From a distance, from somewhere in the sky, the tiger now running through deep snow seems unusual only in that it is a tiger running through deep snow. It is not so uncommon an occurrence, though it is not commonly witnessed.
Without any points of reference, on a gray day when there is almost no line on the horizon, the size of the tiger is difficult to determine.
The pilot of the chartered airplane begins to circle back to have a closer look. His four passengers, mining executives and a wide-smiling politician, are excited. They are all taking pictures with their phones, even though the tiger will appear as only a speck at this distance. He decides to give them a chance to get some good photos, and a little thrill. He is an experienced pilot. Flying close to the ground cannot even be considered a test of his skill. He knows the terrain well. It is flat enough in every direction for many miles.
He descends and is now approaching the tiger head-on. After a moment, he catches his breath and glances at the altimeter. His altitude is fine but something is strange. Having served in the Russian Air Force, he has approached countless targets at low altitude. He has a general idea of how large a Siberian tiger is and unless his eyes are playing tricks on him, this tiger must be a giant.
As he guides the plane lower and prepares to pass to the right of the tiger, he adjusts as all four of his passengers move to the left side of the small aircraft. But the tiger is still directly in front of him. He adjusts again, and again the tiger follows.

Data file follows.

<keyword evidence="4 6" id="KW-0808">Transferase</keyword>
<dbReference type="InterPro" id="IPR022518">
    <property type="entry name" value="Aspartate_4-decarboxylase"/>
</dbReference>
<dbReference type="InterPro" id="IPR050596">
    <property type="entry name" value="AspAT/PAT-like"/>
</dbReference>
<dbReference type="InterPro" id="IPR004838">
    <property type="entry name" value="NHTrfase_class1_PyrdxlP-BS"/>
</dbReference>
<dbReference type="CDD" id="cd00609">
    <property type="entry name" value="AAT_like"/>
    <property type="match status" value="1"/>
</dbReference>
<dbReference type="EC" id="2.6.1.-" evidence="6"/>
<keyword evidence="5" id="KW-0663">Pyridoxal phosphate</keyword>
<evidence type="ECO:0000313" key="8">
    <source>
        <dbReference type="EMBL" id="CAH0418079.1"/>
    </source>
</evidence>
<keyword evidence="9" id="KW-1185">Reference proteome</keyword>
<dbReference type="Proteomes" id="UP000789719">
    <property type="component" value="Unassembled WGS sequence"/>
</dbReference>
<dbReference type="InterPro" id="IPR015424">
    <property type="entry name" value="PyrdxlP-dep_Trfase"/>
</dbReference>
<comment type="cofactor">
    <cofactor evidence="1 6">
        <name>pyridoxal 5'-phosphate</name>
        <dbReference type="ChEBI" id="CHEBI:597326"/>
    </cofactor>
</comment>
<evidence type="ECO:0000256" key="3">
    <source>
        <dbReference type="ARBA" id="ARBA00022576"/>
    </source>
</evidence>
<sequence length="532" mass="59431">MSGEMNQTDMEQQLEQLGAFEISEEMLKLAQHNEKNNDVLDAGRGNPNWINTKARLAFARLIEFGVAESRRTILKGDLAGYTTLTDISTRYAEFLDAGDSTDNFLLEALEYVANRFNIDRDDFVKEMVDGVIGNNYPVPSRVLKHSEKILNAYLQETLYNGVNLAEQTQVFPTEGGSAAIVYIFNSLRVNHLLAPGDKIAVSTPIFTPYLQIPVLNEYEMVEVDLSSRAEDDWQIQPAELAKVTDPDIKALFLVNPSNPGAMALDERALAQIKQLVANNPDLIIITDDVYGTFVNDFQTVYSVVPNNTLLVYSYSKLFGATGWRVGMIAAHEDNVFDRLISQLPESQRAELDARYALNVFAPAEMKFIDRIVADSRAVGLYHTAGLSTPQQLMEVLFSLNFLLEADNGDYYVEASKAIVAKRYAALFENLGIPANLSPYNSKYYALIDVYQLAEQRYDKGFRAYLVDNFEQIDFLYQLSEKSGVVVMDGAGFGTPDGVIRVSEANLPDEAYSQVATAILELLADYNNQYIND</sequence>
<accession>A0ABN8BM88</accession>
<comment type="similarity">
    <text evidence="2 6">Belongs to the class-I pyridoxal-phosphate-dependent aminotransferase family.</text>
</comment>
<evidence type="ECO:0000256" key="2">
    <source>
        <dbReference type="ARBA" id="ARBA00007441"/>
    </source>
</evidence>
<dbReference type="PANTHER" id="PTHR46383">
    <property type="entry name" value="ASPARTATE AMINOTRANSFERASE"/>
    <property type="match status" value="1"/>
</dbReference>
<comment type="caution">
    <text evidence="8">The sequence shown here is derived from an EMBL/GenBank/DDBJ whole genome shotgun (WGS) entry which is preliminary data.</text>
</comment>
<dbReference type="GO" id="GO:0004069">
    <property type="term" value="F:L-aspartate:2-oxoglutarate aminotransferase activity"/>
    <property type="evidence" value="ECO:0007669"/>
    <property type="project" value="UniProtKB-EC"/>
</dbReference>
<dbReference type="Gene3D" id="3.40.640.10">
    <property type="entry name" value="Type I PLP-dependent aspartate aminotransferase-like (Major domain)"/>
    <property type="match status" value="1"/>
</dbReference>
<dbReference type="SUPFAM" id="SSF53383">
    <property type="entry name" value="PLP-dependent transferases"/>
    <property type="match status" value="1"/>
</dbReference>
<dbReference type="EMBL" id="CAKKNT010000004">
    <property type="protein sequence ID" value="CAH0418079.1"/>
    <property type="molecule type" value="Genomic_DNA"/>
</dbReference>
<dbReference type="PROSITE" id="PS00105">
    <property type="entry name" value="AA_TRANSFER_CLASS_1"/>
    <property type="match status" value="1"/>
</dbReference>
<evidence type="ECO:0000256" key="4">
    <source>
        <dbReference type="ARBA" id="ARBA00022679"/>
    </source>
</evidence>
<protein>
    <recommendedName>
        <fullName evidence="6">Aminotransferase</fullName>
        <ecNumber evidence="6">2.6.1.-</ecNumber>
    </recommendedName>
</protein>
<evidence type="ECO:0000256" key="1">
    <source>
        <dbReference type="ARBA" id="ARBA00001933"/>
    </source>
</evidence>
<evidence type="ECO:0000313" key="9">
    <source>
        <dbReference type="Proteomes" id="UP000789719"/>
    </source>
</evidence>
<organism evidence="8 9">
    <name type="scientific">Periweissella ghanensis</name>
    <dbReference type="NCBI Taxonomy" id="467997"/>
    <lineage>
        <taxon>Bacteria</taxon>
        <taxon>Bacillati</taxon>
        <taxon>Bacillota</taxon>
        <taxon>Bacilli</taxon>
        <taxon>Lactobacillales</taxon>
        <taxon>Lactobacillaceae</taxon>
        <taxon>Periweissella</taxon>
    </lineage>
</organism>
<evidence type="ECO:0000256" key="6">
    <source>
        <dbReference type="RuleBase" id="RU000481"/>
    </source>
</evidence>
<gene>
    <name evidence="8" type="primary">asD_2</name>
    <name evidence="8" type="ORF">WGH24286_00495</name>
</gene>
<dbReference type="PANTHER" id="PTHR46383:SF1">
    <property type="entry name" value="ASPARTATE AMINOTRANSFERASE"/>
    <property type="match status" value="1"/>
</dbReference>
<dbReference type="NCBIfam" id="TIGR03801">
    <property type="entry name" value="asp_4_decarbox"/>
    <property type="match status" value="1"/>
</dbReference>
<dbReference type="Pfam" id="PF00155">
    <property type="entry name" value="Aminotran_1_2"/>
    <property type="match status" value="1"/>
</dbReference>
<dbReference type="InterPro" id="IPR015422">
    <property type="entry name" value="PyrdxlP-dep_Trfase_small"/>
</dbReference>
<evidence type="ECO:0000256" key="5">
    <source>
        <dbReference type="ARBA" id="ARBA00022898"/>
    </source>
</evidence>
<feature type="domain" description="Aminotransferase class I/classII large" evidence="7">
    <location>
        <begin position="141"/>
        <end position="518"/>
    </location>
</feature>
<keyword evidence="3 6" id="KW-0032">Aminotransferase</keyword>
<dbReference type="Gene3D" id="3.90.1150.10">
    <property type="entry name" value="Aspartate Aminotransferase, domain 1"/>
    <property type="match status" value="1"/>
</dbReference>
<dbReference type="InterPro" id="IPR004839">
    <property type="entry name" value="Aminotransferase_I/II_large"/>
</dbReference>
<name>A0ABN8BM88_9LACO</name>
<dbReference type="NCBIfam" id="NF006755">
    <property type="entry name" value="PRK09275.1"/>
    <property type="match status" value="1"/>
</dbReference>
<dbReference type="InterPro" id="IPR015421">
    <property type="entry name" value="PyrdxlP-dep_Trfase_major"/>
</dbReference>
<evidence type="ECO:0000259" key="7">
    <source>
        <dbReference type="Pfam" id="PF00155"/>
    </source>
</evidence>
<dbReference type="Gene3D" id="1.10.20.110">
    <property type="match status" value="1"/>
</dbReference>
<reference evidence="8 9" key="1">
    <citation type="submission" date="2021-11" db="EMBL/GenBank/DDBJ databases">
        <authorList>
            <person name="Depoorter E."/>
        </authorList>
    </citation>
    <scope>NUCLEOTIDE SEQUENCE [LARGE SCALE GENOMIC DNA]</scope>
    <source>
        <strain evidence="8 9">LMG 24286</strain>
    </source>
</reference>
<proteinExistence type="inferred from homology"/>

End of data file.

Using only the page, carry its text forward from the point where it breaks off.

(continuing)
What the hell?
He dips lower to keep the tiger in view out his front window and realizes the tiger is not just big, it’s huge, impossibly huge, size-of-a-truck huge.
Finally, in an attempt to give himself and his passengers a better view, he banks to the right and then to the left as hard as he dare at this low altitude. If he has timed it right, the tiger should be coming into view out the left window right about … now.
His passengers start screaming. The pilot doesn’t scream because he refuses to believe that a tiger nearly the size of his plane has just leapt into the air and is about to snatch them from the sky.
The thin man in black wingtip shoes appeared suddenly when I shook the dirt out of an old bourbon bottle I found in a box with some rusty oil cans in the back room of The Past Lane, my favorite antique and second hand store. It looked appropriate to the era of the film I was working on so I took a closer look. Having been an up-and-coming assistant set decorator for almost 15 years, I’m comfortable with this sort of low-frequency initiative.
I crouched down and knocked on the bottle. Dried dirt broke free and poured out, not onto the floor, but onto a pair of black wingtip shoes.
I let out a short high-pitched scream as I fell back on my ass, the kind of scream a man wishes he could take back even as it escapes his throat.
“Shit. Shit,” I said, my voice still too high. “What the, where did you come from?”
“I regret startling you,” he said. “It is, I am afraid, wholly unavoidable. My name is Maxwell, but you may abbreviate if you wish and call me Max.” He held out his hand to help me up, I thought, but he only shook it in greeting and then let go.
As I found my feet the store’s owner, Stevie, rushed into the room.
“What the hell was that?” he asked. “And who the hell are you?
Max faced Stevie and smiled a quick toothy smile. “My name is Max. I am an associate of Mr. Tilton’s.”
I started to protest. I didn’t want to lose my backroom privileges. Max looked me in the eye and I couldn’t speak.
“I came in the back door,” Max said, “and regretfully surprised my friend who was, as is his nature, very focused on the task at hand. I apologize for the commotion.”
Stevie looked at the lock on the back door, then at me, and I smiled helplessly.
“No worries,” he said. “Just, you know, use the front door so I know who’s in the store, okay?”
“Surely,” said Max.
Once Stevie was out of the room I unexpectedly blurted out, “I’ve never seen this guy in my life.”
“I am impatient with excessive apologizing,” said Max. “So please understand I regret doing anything that makes you uncomfortable, such as the muzzle you have just experienced, and let us leave it at that.”
“Muzzle? Who are you? How do you know my … did Morey send you out here?”